Wednesday, June 23, 2004
Copyright Â© Las Vegas Review-Journal
Widow of famed pilot dies at 68
Couple met at CIA after Soviets traded U-2 flier in 1962
By KEITH ROGERS
A private memorial service will be held Saturday in Las Vegas for Sue Powers, the
widow of Francis Gary Powers, the famous Cold War U-2 pilot whose plane was shot down on a covert CIA mission over the former Soviet Union in 1960.
Sue Powers died Thursday of respiratory failure in Las Vegas, a week after she
began recovering from a coma that she had slipped into on June 5, said her son, Gary Powers Jr. She was 68.
"Sue Powers, my mom, was a delightful woman with many friends. She loved life to
the fullest. ... She was basically loved by all who knew her," he said in a telephone interview Tuesday.
She was an advocate of preserving Cold War history and had worked as a
volunteer at the Atomic Testing Museum on East Flamingo Road "almost right up to her death," said Troy Wade, who is chairman of the Nevada Test Site Historical
"I think she was as much of a Cold War warrior as her husband and believed in him
and what he did through the events in the Soviet Union until his untimely death in the helicopter crash," said Wade, a former Energy Department defense chief.
She was born Claudia Edwards in Leesburg, Va., on July 23, 1935, and she grew
up in Warrenton, Va., and Washington, D.C., where she graduated from Anacostia High School in 1954.
After high school, she worked for the Central Intelligence Agency as a
psychometrist, testing CIA agents when they returned from abroad to compile reports for doctors who would determine whether the agents were still loyal.
She met Francis Gary Powers at the CIA in February 1962 after his release from a Soviet prison.
Powers, a CIA pilot for the high-flying U-2, was shot down over central Russia by
a surface-to-air missile that exploded behind the U-2 close enough to disable it.
President Eisenhower admitted on May 7, 1960, that Powers had been on a spy
mission when he bailed out at 30,000 feet and was captured after surviving the parachute jump.
The capture turned into an international incident that led to his release on Feb.
10, 1962, in exchange for Soviet KGB spy Rudolph Abel, who had been caught in the United States and convicted of espionage.
While at the CIA that year, Francis Gary Powers met his future wife when he ran
into her while rounding a corner near their offices.
Coffee was spilled, Gary Powers Jr. said. That led to buying a cup of coffee, which
later led to dinner and eventually romance, he said.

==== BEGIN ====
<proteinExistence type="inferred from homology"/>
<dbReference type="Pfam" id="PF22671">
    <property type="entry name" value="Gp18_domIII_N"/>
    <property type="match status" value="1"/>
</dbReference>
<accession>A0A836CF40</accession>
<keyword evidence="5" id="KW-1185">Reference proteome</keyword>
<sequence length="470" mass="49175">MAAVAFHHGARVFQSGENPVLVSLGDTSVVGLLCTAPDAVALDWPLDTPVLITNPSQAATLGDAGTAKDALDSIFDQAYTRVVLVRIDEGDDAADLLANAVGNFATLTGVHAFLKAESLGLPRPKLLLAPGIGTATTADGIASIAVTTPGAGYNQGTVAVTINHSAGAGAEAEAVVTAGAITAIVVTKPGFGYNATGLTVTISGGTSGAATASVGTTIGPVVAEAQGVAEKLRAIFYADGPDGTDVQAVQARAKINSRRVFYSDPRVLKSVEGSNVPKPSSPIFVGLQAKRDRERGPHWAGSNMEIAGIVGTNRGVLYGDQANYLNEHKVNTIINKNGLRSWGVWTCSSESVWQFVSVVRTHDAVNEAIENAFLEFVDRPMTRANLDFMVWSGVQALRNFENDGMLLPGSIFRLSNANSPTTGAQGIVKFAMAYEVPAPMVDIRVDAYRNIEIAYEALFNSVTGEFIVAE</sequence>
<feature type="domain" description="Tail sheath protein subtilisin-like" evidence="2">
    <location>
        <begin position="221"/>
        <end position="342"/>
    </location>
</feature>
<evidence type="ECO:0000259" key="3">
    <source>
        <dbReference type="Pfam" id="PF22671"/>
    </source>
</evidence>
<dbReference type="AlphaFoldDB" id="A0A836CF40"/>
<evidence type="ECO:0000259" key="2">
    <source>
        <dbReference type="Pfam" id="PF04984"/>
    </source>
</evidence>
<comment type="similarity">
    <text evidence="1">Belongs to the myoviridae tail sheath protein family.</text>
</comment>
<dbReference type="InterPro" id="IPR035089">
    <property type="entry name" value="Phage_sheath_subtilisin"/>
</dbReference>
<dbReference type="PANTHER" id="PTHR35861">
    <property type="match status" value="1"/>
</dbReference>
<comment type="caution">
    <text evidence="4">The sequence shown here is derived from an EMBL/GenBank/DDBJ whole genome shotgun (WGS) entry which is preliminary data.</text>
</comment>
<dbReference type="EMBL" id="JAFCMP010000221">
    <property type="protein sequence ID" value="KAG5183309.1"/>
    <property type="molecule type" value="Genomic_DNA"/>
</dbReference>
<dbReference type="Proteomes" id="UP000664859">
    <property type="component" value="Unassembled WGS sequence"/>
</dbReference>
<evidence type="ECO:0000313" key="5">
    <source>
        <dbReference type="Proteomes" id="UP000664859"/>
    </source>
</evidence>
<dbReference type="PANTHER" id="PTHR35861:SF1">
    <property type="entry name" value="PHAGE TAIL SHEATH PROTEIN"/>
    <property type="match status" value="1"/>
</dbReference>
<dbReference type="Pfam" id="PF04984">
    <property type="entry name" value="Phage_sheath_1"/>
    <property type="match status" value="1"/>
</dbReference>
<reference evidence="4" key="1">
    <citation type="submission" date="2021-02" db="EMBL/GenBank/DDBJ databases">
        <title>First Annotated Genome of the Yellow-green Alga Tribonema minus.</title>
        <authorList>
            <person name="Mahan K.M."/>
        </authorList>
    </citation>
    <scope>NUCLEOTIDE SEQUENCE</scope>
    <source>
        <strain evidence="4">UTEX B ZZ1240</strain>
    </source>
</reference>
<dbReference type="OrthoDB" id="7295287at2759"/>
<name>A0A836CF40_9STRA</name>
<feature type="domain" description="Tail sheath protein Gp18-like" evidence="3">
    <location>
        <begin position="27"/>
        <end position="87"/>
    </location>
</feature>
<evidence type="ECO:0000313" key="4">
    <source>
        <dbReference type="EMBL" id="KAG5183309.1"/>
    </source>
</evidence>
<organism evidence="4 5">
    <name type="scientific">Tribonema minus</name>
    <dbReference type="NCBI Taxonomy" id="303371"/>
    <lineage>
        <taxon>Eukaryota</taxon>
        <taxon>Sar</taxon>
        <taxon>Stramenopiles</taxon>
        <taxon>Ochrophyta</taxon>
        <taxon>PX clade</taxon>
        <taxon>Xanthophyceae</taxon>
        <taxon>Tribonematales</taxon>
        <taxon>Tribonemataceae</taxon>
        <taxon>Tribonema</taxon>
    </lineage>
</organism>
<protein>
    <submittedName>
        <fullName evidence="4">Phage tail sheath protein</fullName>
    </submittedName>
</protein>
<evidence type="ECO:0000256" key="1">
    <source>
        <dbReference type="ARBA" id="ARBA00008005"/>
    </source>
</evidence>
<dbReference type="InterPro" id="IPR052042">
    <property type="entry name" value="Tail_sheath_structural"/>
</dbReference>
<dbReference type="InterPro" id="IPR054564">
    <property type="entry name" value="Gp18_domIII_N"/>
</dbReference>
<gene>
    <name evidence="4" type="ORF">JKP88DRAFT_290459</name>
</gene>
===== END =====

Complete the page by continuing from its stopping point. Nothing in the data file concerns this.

She left the CIA before their marriage in November 1963. They then moved from
the Washington, D.C., area to Sun Valley, Calif., where he was a Lockheed test pilot through 1970.
He went on to work for a Los Angeles radio station and in 1976 took a job flying a
helicopter for KNBC television. He died when his helicopter crashed on Aug. 1, 1977.
Sue Powers continued to live in the Los Angeles area until 1994 when she moved
to Las Vegas. She had established a part-time residence in the early 1980s.
The 1994 Northridge earthquake destroyed the family's house in Sherman Oaks
and persuaded her to move to Las Vegas permanently, her son said.
Gary Powers Jr., 39, who is founder of the Cold War Museum, a traveling exhibit
that pays tribute to his father, said his mother was a supporter of several charitable organizations and organized book fairs with authors to raise money for cancer research.
"She loved to read books," he said.
She was an honorary chairman of the Silent Heroes of the Cold War National Memorial Committee.
In an interview two years ago, while helping local Boy Scout leader Steve Ririe's effort to retrieve Cold War
artifacts from a plane crash on Mount Charleston, Sue Powers said the experience "brought back a lot of memories
with Frank (Gary Powers) and Area 51 because he was trained there to fly the U-2."
She told the Review-Journal, "I had goose bumps here and there."
A C-54 transport plane crashed on the mountain in 1955, and 14 who were on their way to Area 51 to test the U-2
spy plane were killed.
A propeller from the C-54 has been restored and is displayed at the Atomic Test Museum with Powers' flight suit
and helmet and other memorabilia.
Sue Powers will be buried July 13 in the plot with her husband at Arlington National Cemetery in Virginia.
Survivors are Gary Powers Jr. of Fairfax, Va., a daughter, Dee Rogers of Eagan, Minn., and two grandchildren.
Instead of flowers, the family requests donations be made in her name to the Cold War Museum.